Well, while zkip is correct there is a slightly better way. Instead of using a hex editor, make a patch that way changes can be tracked and easily remove. In conjunction with xkas it is also recommended that you use either the snes9x and bsnes debuggers. Assuming you are on windows, you could automate most of the process to make it quicker. For example, below is a simple batch file that would allow you to delete the "dirty" ROM, copy a clean ROM, patch it and then run the ROM.
copy clean_some_rom.smc some_rom.smc
xkas.exe patch.asm some_rom.smc
An important note is that, for the last line to work it assumes that your default file association is to launch the ROM in an emulator. You would obviously need to change the file names as needed.
* Keep frequent notes, document everything!!
* A disassembler is always handy, but remember they can NOT disassemble full ROMs you need to specify which portions of the ROM you want to disassemble.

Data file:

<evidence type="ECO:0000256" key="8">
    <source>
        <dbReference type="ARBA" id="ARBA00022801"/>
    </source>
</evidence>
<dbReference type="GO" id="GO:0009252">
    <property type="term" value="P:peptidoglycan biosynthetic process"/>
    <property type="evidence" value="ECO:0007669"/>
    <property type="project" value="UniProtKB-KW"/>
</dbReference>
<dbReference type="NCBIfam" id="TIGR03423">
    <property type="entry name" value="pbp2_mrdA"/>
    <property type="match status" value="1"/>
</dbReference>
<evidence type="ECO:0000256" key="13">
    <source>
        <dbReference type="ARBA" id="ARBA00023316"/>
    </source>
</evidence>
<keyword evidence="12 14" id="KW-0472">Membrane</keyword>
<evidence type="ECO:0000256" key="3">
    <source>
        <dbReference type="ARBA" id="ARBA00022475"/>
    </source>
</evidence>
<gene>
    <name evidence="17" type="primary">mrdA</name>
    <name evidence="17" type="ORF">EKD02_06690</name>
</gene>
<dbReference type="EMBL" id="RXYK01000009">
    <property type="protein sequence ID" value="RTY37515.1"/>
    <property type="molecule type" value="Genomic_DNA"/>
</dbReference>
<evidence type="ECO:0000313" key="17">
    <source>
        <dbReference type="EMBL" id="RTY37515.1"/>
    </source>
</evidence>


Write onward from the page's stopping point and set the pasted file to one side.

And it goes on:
* Get a list of hex values that correspond to each opcode.(Hex2ascii in the documents section will work for that.)
* If you need to find a place to start to looking for the location of the reset vector in the ROM header.
* Look for every know PAR (pro action reply) code you can find! By setting breakpoints on those RAM addresses(and sometimes even ROM addresses) you can learn massive amounts of information.
* And remember patience is key.
Hope this helps you get started on your road to hacking other ROMs!